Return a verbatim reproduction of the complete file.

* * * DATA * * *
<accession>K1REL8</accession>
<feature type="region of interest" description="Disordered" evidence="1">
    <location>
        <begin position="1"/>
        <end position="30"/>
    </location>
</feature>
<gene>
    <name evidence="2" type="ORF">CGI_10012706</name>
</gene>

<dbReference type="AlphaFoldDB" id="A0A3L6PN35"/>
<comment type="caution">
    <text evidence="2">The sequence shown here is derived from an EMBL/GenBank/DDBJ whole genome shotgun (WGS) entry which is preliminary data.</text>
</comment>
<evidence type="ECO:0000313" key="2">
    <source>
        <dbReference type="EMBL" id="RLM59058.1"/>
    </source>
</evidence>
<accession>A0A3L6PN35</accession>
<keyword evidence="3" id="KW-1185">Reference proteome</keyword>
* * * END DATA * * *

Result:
<accession>K1REL8</accession>
<feature type="region of interest" description="Disordered" evidence="1">
    <location>
        <begin position="1"/>
        <end position="30"/>
    </location>
</feature>
<gene>
    <name evidence="2" type="ORF">CGI_10012706</name>
</gene>

<dbReference type="AlphaFoldDB" id="A0A3L6PN35"/>
<comment type="caution">
    <text evidence="2">The sequence shown here is derived from an EMBL/GenBank/DDBJ whole genome shotgun (WGS) entry which is preliminary data.</text>
</comment>
<evidence type="ECO:0000313" key="2">
    <source>
        <dbReference type="EMBL" id="RLM59058.1"/>
    </source>
</evidence>
<accession>A0A3L6PN35</accession>
<keyword evidence="3" id="KW-1185">Reference proteome</keyword>